Music Lessons

If you’ve looked at retirement funds for any reason, you know that the money you put in first has the greatest chance to do you some good in the long run. If you put $100 into the average mutual fund thirty years ago, it is worth almost $1100 today, even with two recessions in between. If you put it in twenty years ago, it’s worth just under $500 today. If you put it in ten years ago, it’s worth about $220 today. If you put it in five years ago, it’s worth about $150.

Why the dramatic difference? Because your thirty-year old $100 investment has been earning dividends, and the dividends have been earning dividends, and the dividends on the dividends have been multiplying like frisky rabbits the whole time. Your twenty-, ten-, and 5-year old investments haven’t had nearly the impact as that early investment – they haven’t had time.

What does this have to do with music? You may think you just need to learn how to play an instrument to be a “musician.” And you may think that you will always have time “later” to learn about scale and chord structures, chord relationships and progressions, and so on. But if you invest the time to learn those basics now, they will help you learn everything else faster and better. And being a better instrumentalist, accompanist, songwriter, or arranger early will not only pay short-term benefits – it will mean that you keep learning faster and better – exponentially – the rest of your life.

Want to write better songs? Want to know why some chord progressions “work” and others don’t? Want to know why folks you can outplay six ways from Sunday on your best instrument can sit in on jams and pickup bands on songs they’ve never heard, play great parts and (almost) never miss a note?

If you were born into the Carter, Mandrell, or Marsalis family, you may have the excuse that you picked all this music theory up by osmosis before you were ten. But if you weren’t, consider picking it up the way the rest of us did – by making a deliberate effort to learn it, the earlier the better.

Disclaimer – I didn’t learn this stuff from a web page – I took a year of college music theory in 1970-71. At the time, I didn’t see how much all that dry Bach stuff related to the folk, rock, and pop music I was playing in weekend gigs at the time. But the longer I’ve played, the more I realize just how much I benefited from that training. When I started to work on these articles, some 40 years later, I dug out my old textbook to “fact-check” my writing and make certain I wasn’t overlooking anything critical. It wasn’t hard to “connect the dots” between the stuff I thought was so boring back in 1971 and nearly every musically creative thing I’ve done since.

The “Music Theory” articles below are only a fraction of what there is to learn on these topics, but the sooner you learn this stuff, the better you’ll be able to “connect the dots” when you’re learning everything else.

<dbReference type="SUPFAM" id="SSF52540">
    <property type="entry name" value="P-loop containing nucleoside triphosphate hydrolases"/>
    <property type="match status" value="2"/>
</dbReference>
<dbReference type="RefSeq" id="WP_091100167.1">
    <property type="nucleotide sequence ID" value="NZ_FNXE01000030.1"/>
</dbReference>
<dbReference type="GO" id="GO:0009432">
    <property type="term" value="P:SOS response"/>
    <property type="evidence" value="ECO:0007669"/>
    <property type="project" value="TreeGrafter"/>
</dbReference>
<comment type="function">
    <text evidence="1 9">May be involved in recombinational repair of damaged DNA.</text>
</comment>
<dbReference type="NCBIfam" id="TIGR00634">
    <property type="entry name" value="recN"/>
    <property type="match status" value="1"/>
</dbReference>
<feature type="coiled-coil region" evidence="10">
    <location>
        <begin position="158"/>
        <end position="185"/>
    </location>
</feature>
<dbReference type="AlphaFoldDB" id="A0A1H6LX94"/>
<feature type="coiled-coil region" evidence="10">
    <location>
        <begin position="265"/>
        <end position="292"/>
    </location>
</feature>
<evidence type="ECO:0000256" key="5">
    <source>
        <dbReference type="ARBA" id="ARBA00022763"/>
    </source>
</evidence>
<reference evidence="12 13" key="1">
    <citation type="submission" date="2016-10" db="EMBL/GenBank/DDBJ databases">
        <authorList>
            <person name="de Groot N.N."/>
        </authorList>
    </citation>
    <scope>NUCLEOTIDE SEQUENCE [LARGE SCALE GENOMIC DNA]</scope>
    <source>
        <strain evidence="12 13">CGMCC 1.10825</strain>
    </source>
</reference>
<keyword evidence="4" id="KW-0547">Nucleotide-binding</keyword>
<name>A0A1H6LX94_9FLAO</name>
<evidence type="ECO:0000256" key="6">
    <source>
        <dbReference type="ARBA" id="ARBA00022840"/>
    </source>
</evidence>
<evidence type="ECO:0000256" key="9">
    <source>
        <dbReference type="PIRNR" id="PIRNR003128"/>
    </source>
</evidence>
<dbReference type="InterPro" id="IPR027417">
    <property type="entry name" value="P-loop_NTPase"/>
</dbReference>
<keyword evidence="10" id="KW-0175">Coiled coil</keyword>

Music Theory Articles

Some years back, I was planning a project that involved working with young “wannabees” to help them be better songwiters, performers, etc. So I started creating materials I could assign them to read between sessions. Unfortunately (or maybe fortunately, depending on your point of view), the rug was pulled out from under the project and it never happened. The music theory lessons never got all the features I had planned for them. But the information they have will help anyone wishing to advance as a musician of any kind. For some of you it will be review, but that couldn’t hurt either.

The last one is in the best shape, as it was updated in early 2015 as a result of some things I was trying to explain to my banjo students. It includes charts to help you learn this stuff, no matter what stringed instrument(s) you play, including the cool chart at the right for dialing up the chords you’re likely to use no matter what key you’re in.

Instrumental Lessons

I’ve taught guitar off and on for years, and have developed my own “handouts” to give to beginning guitarists. Most recently, I developed materials for learning to strum and to play alternating bass with a flatpick – a popular and very useful technique for Praise, Folk, Country, and Bluegrass. Unfortunately, I haven’t converted those to HTML yet, so I don’t have a link to them here. Fortunately, there are about a million other guitar resources online, and hopefully we’ll add ours eventually.

On the other hand, the reappearance of banjos on the radio in the last few years has led a number of friends to wonder what it would take to learn. Some are talented guitarists; some have no instrumental background to speak of.

I’ve been happily playing my 5-string off and on since the 1960s, but I recently learned that several self-appointed 5-string banjo “experts” have been promoting their favorite technique as the only “authentic” way of playing the banjo. So I figured I’d put together a set of materials that would allow students to learn their way around the fretboard and about a dozen popular banjo tunes before they decide to devote their rest of their lives honing one specific approach to an instrument that can be authentically played any number of ways.

Conclusion

As mentioned earlier, I have some guitar flatpicking resources that I would like to convert to HTML and present here. In addition, since I posted my first article on six-string banjos, lots of folks have asked questions about how to play it, so I’ve considered putting our answers and suggestions into html format and publishing them as well.

So I expect this section to grow, just not exponentially. 🙂
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